From the President

Columns by Diana Taylor

When the Resolution Causes the Breach

This past year has been difficult and at times heartbreaking. In addition to the attacks on public education throughout the pre-K–12 system, our universities are under siege. The government is pulling back on its obligation to education, as evidenced most recently when Betsy DeVos argued that “we’ve done a disservice to young people for many years by suggesting that the only path to success as adults is through a four-year college or university” (qtd. in Harris). Several campuses have become the scene of intense struggles to define and defend an open democratic space. What, for example, are the limits of free speech and who gets to decide what it means? The human and political costs of these new culture wars are staggering. The images of young white men holding torches and shouting racist and anti-Semitic taunts at the white-supremacist, neo-Nazi rally at the University of Virginia, in Charlottesville, sent shock waves throughout the United States and the world. Shortly thereafter, the current administration targeted our students by rescinding the Deferred Action for Childhood Arrivals program, or DACA. The economic costs are also enormous. The University of California, Berkeley, has allocated $600,000 on security for an on-campus talk by a conservative political commentator (Yudof and Waltzer). The University of Florida spent a comparable amount on security costs surrounding a recent speech by a white supremacist. That money, arguably, could have been spent on financial aid for students and on the creation of more tenure-track faculty lines.
Protest in support of the arts and humanities

#States of Insecurity

This year’s presidential theme, #States of Insecurity, pressed itself upon me late last year. It urges us to reflect on how our intellectual, artistic, and pedagogical work helps us confront the grave issues facing our profession(s). What strategies, it asks, do the humanities offer for navigating our current crises: political volatility, fluctuating financial markets, fear-mongering media, and increasingly hateful acts and rhetoric that contribute to a general sense of malaise?

Becoming WE

I remember the moment it occurred to me that I might want to assume a leadership position in the MLA. For the association’s 2014 convention, Marianne Hirsch organized her presidential forum around the topic of vulnerability. I spoke of Subcomandante Marcos and the Zapatistas, who had been rebelling against the Mexican government and had, over more than twenty years of resistance, developed a notion of a world in which there is room for many worlds. I are WE, one Zapatista mural declared. This political construction of the WE did not signal conformity of opinion, background, or belief. But it did underline the awareness that WE are in this together. The urgent problems they faced—discrimination, violence, inequality before the law, conditions of extreme precarity—called them to acknowledge themselves as a collectivity composed of individuals determined to struggle together for justice. Their WE, rather than a shared identity or worldview, reflected a strategic linking up to defend the issues they care about. I looked up and asked the MLA members in the room: When will we become a WE?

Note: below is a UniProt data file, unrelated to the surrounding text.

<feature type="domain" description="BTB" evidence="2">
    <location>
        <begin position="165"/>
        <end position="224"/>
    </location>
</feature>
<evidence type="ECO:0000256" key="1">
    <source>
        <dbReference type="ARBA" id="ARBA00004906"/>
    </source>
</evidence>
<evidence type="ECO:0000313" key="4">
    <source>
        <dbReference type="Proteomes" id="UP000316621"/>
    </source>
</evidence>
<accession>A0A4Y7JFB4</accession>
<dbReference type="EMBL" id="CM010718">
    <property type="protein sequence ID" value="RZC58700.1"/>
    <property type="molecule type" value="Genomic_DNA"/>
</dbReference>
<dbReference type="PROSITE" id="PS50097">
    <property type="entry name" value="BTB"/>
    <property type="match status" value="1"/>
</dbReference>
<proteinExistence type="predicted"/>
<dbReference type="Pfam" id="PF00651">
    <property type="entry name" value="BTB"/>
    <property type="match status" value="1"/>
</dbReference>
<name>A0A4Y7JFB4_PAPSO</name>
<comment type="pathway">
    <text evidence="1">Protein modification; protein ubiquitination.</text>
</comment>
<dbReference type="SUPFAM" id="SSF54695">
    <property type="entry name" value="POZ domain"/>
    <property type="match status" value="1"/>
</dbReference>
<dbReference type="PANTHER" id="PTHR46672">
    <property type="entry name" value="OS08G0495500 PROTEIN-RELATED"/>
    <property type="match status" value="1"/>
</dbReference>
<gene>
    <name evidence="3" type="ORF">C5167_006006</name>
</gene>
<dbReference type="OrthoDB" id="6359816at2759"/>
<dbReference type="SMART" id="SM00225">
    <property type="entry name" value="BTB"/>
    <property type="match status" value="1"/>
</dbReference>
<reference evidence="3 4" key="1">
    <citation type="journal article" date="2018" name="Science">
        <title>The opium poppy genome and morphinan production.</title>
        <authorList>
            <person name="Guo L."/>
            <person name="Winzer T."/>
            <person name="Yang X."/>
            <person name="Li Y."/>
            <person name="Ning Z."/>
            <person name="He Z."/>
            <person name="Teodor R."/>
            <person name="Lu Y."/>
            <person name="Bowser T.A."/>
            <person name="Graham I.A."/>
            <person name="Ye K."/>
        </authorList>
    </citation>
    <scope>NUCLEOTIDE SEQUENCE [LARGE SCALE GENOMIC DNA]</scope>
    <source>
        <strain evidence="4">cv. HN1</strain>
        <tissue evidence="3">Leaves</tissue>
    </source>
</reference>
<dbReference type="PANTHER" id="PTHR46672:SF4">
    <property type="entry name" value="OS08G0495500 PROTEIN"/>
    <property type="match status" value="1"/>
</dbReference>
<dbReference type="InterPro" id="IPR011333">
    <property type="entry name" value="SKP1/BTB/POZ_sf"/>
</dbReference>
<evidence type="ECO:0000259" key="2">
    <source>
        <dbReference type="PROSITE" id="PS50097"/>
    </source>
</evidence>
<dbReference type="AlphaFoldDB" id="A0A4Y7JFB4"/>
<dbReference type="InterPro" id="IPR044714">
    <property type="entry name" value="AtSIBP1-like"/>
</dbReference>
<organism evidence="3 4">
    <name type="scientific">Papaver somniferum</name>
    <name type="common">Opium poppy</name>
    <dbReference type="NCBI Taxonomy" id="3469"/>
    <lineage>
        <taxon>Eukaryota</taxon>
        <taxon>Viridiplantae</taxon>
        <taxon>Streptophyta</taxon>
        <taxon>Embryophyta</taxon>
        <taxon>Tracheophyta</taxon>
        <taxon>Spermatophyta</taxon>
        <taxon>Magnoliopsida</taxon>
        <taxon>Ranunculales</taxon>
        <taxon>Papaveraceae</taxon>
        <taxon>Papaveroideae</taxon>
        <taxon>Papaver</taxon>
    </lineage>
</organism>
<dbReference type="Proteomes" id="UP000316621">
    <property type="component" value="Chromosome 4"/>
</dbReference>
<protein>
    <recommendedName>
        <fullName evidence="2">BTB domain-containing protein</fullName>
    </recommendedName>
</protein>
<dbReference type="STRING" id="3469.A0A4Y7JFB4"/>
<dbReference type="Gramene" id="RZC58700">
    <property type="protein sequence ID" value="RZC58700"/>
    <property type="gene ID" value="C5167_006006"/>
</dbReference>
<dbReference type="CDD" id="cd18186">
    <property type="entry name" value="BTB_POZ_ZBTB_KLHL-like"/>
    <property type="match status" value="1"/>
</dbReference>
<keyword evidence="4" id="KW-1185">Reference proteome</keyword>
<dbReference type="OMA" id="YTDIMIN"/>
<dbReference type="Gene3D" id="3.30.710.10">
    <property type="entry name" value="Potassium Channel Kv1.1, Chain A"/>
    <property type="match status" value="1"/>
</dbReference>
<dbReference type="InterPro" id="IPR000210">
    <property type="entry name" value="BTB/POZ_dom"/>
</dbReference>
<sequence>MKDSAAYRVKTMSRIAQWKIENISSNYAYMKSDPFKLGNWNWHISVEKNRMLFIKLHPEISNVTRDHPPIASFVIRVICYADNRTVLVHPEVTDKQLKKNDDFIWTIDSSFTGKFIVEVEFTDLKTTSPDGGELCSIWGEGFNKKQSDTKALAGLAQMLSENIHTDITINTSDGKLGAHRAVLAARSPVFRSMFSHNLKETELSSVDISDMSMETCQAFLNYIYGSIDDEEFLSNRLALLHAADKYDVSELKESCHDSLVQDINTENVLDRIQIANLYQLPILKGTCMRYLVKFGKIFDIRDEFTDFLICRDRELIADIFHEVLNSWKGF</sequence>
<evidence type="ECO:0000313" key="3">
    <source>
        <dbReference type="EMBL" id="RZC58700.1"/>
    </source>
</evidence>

Inside/Outside: Un-disciplining Disciplines

An undisciplined student, impatient with my high school classes at the British school in Mexico City, I used to jump over the fence a few times a week after roll call and walk home. I’d throw off my tie and blazer (the outward signs of colonial submission) and set about to learn in my own haphazard fashion. I loved Shakespeare but also the Mexican comic and philosopher Cantinflas. When I graduated from high school it was because Dios es grande (God is great), as people say in Mexico, and, as important, because students in the British system had to pass the General Certificate of Education administered out of the University of London. The exams were graded in London, where no one cared if I had jumped over the fence to escape school. I passed: five Ordinary Levels and two Advanced Levels, in literature and history. Not brilliant, but it got me into college, where I learned to navigate the system enough to develop my skills and focus my passions. . . .

From the President

Columns by K. Anthony Appiah

Taking Issue, Taking Stock

The Modern Language Association of America is a scholarly organization. Is it also a political one? Not in a straightforwardly partisan way: our legal status prohibits us from endorsing candidates for elected office. But on topics that are central to our mission and that we can address in a clear and unified voice, the MLA can make a contribution to the national conversation. Among the issues that the association has been concerned with are the growth of contingent labor and the decline of tenure in higher education; language study as an educational right; and, very broadly, a diminishment in support for the humanities. . . .

From the President

Columns by Roland Greene

Speaking for Interpretation

As our convention in Austin approaches, I’ve been reflecting on our profession as I have observed it from the vantage of president of the world’s largest scholarly organization. My three previous columns noted several of the important initiatives that the MLA has recently begun and will continue. . . .

From the President

Columns by Margaret Ferguson

Tense Conversations

A few weeks ago, my twin teenage daughters gave me a lesson in how to talk to Siri, the female ghost in my new smartphone. “Ask her a question,” said Marianne. I couldn’t think what to ask, so Christina intervened: “Tell her to make a joke.” Seeing that I still didn’t get it, Christina prompted Siri, and she responded with unnerving speed: “Past, Present, and Future met in a bar. It was tense.”

From the President

Columns by Marianne Hirsch

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